At first glance, it seems that Social Security benefits have nothing to do with race or education, the amount you receive in lifetime payments is simply a function of how much you earned prior to retirement, when you elect to receive benefits, and how long you live.
But it turns out that there's more to this story. Specifically, recent research suggests that the total size of one's lifetime benefits may indeed, at least in part, be determined by race and education.
Race, education, and life expectancy
What I'm referring to here is a study initiated by the MacArthur Foundation to "better understand the factors that drive past, current, and future trends in longevity."
What the authors found is unsettling. In the first case, they concluded that certain segments of the American population are experiencing decreases in life expectancy.
Between 1990 and 2008, white males and females with less than 12 years of education saw their average life expectancy drop from 74.5 down to 70.5, with a slightly more significant decline for females.
The authors also discovered that the gap in life expectancy between the least- and most-educated segments has grown over the same time period irrespective of race.
In 1990, the segment of highly educated white males outlived its least-educated counterparts by 4.9 years; today the gap is nearly three times as large at 12.9 years.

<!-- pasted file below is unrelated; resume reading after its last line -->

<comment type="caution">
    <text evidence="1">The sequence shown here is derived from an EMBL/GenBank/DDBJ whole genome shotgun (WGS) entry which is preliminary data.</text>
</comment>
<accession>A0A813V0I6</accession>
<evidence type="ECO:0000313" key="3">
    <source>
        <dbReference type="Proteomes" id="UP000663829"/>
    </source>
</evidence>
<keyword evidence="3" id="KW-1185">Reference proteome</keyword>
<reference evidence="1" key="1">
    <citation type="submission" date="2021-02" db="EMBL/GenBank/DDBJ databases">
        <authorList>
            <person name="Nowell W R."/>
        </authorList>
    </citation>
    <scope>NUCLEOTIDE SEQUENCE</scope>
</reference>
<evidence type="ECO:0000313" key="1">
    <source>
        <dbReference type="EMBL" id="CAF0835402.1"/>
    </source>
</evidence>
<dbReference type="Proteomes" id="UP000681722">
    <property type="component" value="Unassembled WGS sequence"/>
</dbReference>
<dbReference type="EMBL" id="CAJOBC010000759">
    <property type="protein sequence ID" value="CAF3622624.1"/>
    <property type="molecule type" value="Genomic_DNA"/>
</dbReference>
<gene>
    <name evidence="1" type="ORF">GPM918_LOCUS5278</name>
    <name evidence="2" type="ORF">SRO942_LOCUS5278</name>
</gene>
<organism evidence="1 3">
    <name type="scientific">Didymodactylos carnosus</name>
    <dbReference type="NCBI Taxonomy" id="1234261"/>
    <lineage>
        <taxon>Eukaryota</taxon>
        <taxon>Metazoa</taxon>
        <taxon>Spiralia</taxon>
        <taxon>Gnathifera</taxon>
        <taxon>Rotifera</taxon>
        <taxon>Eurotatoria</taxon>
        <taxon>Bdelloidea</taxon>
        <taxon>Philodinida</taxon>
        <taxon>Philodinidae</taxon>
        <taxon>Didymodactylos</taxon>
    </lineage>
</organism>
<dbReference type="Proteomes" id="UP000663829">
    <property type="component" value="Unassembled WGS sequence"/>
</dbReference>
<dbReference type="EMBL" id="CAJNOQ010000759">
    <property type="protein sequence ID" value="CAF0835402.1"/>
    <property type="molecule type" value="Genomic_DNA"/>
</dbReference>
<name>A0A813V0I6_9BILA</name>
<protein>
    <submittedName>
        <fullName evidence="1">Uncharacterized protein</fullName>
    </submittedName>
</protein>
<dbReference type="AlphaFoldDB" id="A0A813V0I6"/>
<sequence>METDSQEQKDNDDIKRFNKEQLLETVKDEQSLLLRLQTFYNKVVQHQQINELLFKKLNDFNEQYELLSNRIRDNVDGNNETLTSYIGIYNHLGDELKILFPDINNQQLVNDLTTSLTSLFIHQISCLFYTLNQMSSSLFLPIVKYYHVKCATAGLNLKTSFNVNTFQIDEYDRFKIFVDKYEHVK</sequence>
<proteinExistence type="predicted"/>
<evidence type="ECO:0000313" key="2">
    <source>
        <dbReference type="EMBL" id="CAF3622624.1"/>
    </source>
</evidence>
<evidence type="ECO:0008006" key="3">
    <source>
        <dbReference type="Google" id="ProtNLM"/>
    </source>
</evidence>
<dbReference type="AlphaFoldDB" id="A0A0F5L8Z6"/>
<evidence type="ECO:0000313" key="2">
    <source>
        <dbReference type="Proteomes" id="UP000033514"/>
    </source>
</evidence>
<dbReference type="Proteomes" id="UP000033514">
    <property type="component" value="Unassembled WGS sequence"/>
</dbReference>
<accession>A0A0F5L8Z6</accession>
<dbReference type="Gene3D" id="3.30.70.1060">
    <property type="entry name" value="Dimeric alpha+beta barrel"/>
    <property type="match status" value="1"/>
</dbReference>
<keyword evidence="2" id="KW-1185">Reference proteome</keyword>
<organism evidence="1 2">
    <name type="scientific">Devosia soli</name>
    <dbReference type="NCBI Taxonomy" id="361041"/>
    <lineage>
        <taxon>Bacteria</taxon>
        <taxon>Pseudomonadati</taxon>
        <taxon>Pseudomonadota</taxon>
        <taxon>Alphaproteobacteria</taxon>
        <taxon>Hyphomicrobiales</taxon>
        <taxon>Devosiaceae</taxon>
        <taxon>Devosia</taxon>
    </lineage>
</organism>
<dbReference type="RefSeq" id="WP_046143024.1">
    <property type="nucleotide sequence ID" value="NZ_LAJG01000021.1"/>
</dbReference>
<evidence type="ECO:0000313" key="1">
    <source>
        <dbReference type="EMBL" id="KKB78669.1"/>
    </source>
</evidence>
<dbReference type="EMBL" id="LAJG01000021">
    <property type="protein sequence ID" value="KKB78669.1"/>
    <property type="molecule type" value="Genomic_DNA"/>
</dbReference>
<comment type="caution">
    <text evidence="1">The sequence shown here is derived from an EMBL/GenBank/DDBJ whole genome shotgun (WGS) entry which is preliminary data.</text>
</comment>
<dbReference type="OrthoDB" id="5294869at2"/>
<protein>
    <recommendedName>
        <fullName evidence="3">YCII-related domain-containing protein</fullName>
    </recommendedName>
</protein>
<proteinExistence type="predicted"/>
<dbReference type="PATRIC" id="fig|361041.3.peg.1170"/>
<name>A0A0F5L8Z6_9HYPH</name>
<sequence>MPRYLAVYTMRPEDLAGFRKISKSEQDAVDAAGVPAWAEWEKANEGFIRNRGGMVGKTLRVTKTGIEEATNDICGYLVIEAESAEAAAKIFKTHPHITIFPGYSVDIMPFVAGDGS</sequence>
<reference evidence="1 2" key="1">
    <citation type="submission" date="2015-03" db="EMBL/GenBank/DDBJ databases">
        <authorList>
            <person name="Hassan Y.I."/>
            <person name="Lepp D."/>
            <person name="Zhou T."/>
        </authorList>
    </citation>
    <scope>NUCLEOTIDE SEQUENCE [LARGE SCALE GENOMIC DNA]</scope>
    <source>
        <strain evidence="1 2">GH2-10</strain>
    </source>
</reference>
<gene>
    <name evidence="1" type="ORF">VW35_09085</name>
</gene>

And a similar story is true for black males, where the life expectancy gap between the least- and most-educated groups went from 6 years to 9.7 years over the same 18-year stretch.
Life expectancy and Social Security
While these trends are disturbing in and of themselves, this is particularly apparent when it comes to Social Security.
I say this for two reasons.
The first is that life expectancy, at least theoretically, should weigh heavily on one's decision of when to take Social Security benefits. Namely, the longer you expect to live, the longer you should try to hold out -- this is assuming, of course, that you have the luxury of waiting.
And second, life expectancy plays a central role in the cumulative amount of benefits that retirees receive from the system -- the shorter your lifespan, the smaller your cumulative lifetime benefits.
The net result is that there is almost certainly a direct correlation between race and education on the one hand and Social Security benefits on the other.
Now, just for the record, this isn't an intentional policy on behalf of the U.S. government. It's rather an innocent consequence of demographics.
That being said, prospective retirees would be smart to keep these factors in mind as you approach the decision of when to begin drawing from the system.
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